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Would it be helpful to our clients if we were more aware of the possible need for early medical or neurological intervention?
Could we as psychotherapists and those of us in the helping professions be at risk of trying to get the client to fit into ‘our theory of thought’, thus causing us to overlook signs and symptoms that do not coincide with our belief systems.

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Co-dependency can be like a game – but it is people who are manipulated.Co-dependency can be like a game – but it is people who are manipulated.
So what’s going on with the client who cannot stay focussed on themself in the session but keeps referring to, or talking about, a particular someone else?

Or else there’s the client who readily discounts or dismisses their own feelings but, at the same time, is so acutely aware of the feelings of a particular other person.

There’s also the client who cannot say ‘No’ and is continuously feeling tired or resentful as they run around for other people.

These are the types of experiences therapists are encountering everyday in their practice.

However, from discussions with fellow therapists, it appears that many therapists don’t realise that such behaviours are indicative of the underlying dynamic of ‘co-dependency’ and that the condition is very pervasive. Nor do some therapists appreciate the enormous immediate benefit to the client of having this dependence identified and clarified for them.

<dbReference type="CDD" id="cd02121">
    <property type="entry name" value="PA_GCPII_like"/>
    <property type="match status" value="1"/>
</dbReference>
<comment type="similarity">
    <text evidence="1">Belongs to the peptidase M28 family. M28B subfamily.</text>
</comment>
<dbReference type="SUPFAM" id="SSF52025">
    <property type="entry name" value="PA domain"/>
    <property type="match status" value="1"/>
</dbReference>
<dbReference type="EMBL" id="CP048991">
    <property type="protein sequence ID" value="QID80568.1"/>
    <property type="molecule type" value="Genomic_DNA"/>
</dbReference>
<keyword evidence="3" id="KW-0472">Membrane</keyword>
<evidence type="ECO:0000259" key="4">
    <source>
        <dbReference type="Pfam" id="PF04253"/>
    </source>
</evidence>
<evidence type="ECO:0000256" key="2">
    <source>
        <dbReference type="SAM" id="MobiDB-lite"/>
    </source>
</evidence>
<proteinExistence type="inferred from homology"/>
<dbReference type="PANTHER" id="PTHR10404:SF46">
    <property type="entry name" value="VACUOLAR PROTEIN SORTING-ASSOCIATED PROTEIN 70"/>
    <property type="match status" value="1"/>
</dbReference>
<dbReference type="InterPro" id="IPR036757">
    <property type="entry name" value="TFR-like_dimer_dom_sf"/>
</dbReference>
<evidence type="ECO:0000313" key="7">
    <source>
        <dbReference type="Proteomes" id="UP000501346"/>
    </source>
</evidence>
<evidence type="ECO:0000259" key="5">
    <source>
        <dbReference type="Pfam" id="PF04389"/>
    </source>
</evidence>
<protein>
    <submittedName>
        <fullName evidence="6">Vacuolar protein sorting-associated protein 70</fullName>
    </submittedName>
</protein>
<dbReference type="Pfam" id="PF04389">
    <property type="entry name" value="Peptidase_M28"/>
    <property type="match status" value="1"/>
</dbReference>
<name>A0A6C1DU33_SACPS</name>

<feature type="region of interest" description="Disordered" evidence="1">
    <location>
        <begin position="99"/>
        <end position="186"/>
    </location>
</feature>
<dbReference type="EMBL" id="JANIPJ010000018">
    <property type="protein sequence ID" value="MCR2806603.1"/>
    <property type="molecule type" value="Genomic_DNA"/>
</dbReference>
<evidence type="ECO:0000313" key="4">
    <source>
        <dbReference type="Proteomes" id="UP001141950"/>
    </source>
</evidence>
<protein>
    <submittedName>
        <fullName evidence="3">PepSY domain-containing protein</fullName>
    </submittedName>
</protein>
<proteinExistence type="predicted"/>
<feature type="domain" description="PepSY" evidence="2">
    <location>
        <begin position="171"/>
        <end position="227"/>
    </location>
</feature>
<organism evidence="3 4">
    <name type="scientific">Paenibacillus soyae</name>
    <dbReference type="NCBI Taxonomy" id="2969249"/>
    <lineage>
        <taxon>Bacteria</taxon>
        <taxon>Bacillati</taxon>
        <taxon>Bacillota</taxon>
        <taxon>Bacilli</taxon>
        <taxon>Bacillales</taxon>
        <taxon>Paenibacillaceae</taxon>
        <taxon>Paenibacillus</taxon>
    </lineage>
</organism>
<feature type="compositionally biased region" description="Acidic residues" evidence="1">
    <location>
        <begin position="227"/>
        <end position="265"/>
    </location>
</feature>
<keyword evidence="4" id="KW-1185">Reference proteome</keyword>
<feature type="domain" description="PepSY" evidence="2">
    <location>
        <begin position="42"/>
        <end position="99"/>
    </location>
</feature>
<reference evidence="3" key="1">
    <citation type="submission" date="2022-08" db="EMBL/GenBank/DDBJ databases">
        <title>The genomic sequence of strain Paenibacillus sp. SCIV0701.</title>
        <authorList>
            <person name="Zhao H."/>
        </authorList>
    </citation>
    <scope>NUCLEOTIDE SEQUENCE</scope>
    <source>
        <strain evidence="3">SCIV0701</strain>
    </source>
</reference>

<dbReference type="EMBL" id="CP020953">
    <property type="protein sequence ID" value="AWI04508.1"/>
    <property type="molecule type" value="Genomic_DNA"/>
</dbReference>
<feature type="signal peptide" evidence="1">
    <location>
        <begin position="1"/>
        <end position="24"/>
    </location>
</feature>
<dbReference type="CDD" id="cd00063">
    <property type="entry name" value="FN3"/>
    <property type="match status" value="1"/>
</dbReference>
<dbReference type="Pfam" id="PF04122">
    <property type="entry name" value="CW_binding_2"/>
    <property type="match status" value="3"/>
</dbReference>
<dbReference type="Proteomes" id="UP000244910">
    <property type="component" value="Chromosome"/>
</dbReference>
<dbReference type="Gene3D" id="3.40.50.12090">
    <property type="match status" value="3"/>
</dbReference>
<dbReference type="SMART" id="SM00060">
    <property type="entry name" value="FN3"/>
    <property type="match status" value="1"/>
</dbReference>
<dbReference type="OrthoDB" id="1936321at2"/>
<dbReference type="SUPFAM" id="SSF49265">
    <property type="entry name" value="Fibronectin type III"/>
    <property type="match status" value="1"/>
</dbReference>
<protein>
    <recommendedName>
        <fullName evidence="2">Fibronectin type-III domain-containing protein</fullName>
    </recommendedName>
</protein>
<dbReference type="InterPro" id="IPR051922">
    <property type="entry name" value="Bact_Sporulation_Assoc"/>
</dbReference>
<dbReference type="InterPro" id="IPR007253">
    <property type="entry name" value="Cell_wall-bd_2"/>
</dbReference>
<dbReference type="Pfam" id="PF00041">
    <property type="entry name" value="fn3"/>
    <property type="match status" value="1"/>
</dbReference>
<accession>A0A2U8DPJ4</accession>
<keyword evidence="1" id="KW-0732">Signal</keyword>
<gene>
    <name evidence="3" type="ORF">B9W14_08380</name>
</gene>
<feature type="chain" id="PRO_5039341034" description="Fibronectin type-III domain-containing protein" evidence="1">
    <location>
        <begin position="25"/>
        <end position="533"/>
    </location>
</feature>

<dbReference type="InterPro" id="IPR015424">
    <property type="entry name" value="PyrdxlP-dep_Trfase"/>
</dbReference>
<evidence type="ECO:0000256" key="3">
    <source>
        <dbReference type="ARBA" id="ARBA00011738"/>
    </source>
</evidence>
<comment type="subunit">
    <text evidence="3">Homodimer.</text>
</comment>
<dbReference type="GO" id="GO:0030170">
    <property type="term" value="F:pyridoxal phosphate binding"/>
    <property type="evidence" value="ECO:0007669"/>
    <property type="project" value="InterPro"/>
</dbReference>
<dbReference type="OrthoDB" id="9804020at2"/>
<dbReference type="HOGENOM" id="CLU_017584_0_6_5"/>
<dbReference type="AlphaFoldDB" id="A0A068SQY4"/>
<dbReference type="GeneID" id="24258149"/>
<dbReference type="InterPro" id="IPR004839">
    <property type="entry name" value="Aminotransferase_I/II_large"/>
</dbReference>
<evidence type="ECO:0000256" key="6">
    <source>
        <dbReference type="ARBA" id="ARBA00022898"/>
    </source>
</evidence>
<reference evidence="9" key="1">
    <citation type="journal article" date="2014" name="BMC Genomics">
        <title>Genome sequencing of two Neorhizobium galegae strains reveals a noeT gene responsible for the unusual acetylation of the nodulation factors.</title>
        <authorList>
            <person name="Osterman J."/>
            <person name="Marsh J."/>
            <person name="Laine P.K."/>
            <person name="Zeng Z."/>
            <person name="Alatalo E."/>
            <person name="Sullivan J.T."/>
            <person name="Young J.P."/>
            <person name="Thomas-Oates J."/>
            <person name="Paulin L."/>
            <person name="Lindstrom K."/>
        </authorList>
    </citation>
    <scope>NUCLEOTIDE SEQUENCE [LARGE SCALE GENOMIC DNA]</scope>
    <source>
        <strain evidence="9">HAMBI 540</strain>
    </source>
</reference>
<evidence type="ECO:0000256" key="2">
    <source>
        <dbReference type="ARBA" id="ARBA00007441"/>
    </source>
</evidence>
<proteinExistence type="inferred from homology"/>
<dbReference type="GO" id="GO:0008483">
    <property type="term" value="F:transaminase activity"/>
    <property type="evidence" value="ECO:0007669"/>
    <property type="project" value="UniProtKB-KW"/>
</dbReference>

In my experience, rapid and sustainable progress can be made in client ‘journeys' once co-dependency is identified, named and understood. However, from discussion with fellow therapists, it appears that even though the condition is actually very pervasive, it is not often recognised as such for the client.

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Co-dependents typically do not realise how dependent they are on their other ‘piece’.Co-dependents typically do not realise how dependent they are on their other ‘piece’.
The previous ‘‘thought snippet’’ suggest that the pervasiveness of co-dependency as an issue in dysfunctional relationships is not commonly recognised and named for the client. This is a huge loss because, with this clarification, clients can more readily comprehend what is happening and begin to understand how to free themselves. This ‘snippet’ seeks to address that.

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Co-dependency can leave a person living as only a shadow of their former self.Co-dependency can leave a person living as only a shadow of their former self.
The previous ‘‘thought snippets’ in this series suggests that typical client behaviours are highlighting the underlying condition of co-dependency.

This ‘‘thought snippet’’ considers co-dependency when it crosses from the realm of dysfunctionality into a full blown addiction (in my experience, this is more often than is commonly thought!). Naming and treating the co-dependency as an addiction brings huge benefits for the client as we will see below.